Biotransformation of benzo[a]pyrene by the thermophilic bacterium Bacillus licheniformis M2-7

  • Joseph Guevara-Luna
  • Patricia Alvarez-Fitz
  • Elvira Ríos-Leal
  • Macdiel Acevedo-Quiroz
  • Sergio Encarnación-Guevara
  • Ma Elena Moreno-Godinez
  • Mildred Castellanos-Escamilla
  • Jeiry Toribio-Jiménez
  • Yanet Romero-Ramírez
Original Paper


Benzo[a]pyrene (BaP) is recognized as a potentially carcinogenic and mutagenic hydrocarbon, and thus, its removal from the environment is a priority. The use of thermophilic bacteria capable of biodegrading or biotransforming this compound to less toxic forms has been explored in recent decades, since it provides advantages compared to mesophilic organisms. This study assessed the biotransformation of BaP by the thermophilic bacterium Bacillus licheniformis M2-7. Our analysis of the biotransformation process mediated by strain M2-7 on BaP shows that it begins during the first 3 h of culture. The gas chromatogram of the compound produced shows a peak with a retention time of 17.38 min, and the mass spectra shows an approximate molecular ion of m/z 167, which coincides with the molecular weight of the chemical formula C6H4(COOH)2, confirming a chemical structure corresponding to phthalic acid. Catechol 2,3-dioxygenase (C23O) enzyme activity was detected in minimal saline medium supplemented with BaP (0.33 U mg−1 of protein). This finding suggests that B. licheniformis M2-7 uses the meta pathway for biodegrading BaP using the enzyme C23O, thereby generating phthalic acid as an intermediate.


Benzo[a]pyrene Phthalic acid Bacillus licheniformis Biotransformation Thermophilic bacteria Catechol 2,3-dioxygenase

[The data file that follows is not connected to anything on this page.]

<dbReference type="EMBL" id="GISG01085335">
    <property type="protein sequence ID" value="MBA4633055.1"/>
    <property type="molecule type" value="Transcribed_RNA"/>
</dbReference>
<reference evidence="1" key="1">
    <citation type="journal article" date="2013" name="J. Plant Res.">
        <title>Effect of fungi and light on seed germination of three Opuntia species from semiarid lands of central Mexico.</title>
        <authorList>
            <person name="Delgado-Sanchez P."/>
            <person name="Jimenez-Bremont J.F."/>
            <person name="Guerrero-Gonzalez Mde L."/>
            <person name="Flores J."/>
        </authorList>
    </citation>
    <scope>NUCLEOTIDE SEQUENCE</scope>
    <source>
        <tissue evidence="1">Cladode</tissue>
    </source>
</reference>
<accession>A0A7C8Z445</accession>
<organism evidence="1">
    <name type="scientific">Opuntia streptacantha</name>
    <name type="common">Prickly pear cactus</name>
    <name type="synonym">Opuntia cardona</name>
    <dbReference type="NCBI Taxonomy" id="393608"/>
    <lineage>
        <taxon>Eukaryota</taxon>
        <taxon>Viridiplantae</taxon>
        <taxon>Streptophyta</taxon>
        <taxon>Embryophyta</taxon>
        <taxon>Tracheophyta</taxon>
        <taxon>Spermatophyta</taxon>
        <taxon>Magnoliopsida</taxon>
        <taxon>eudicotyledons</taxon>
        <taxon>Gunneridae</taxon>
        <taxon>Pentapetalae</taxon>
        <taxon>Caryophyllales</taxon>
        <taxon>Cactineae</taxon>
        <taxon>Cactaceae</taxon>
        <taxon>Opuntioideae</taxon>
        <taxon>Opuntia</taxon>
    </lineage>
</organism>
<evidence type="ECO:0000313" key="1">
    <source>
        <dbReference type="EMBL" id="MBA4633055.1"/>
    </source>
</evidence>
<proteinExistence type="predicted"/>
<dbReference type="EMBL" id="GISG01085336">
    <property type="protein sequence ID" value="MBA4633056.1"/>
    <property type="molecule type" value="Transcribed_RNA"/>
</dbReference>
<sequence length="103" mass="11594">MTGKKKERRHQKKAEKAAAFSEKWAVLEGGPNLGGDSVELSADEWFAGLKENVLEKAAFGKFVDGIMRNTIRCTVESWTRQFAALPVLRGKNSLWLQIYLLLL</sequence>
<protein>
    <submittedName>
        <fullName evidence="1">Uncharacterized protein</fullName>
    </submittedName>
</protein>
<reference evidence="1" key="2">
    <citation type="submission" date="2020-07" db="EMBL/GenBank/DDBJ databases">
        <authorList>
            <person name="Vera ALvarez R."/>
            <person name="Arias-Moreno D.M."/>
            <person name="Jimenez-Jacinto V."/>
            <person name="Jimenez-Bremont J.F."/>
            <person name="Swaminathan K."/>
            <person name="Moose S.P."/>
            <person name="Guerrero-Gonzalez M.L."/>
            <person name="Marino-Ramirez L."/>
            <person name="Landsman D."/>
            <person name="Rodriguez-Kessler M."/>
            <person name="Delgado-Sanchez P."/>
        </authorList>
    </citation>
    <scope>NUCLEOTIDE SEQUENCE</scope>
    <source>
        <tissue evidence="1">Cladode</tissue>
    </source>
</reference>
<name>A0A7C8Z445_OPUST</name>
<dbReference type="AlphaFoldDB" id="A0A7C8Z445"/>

This work was supported by Grants 249671 from Consejo Nacional de Ciencia y Tecnología and by Agreement 2014 of the University of Guerrero. Joseph Guevara-Luna thanks Consejo Nacional de Ciencia y Tecnología for MSc Scholarship (402669). We are grateful to Travis Ashworth for the critical discussions of this work.


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Copyright information

© Springer Science+Business Media B.V., part of Springer Nature 2018

Authors and Affiliations

  • Joseph Guevara-Luna
    • 1
  • Patricia Alvarez-Fitz
    • 2
  • Elvira Ríos-Leal
    • 3
  • Macdiel Acevedo-Quiroz
    • 4
  • Sergio Encarnación-Guevara
    • 5
  • Ma Elena Moreno-Godinez
    • 2
  • Mildred Castellanos-Escamilla
    • 6
  • Jeiry Toribio-Jiménez
    • 1
  • Yanet Romero-Ramírez
    • 1
  1. 1.Laboratorio de Microbiología Molecular y Biotecnología Ambiental, Unidad Académica de Ciencias Químico BiológicasUniversidad Autónoma de GuerreroChilpancingoMexico
  2. 2.Laboratorio de Toxicología y Salud AmbientalUniversidad Autónoma de Guerrero, MéxicoChilpancingoMexico
  3. 3.Departamento de Biotecnología y BioingenieríaCentro de Investigación y de Estudios Avanzados del Instituto Politécnico NacionalMexicoMexico
  4. 4.Centro de Investigaciones QuímicasUniversidad Autónoma de MorelosCuernavacaMexico
  5. 5.Laboratorio de proteómica, Centro de Ciencias GenómicasUniversidad Nacional Autónoma de MéxicoCuernavacaMexico
  6. 6.Biochemistry and Molecular Biology DepartmentUniversity of CalgaryCalgaryCanada

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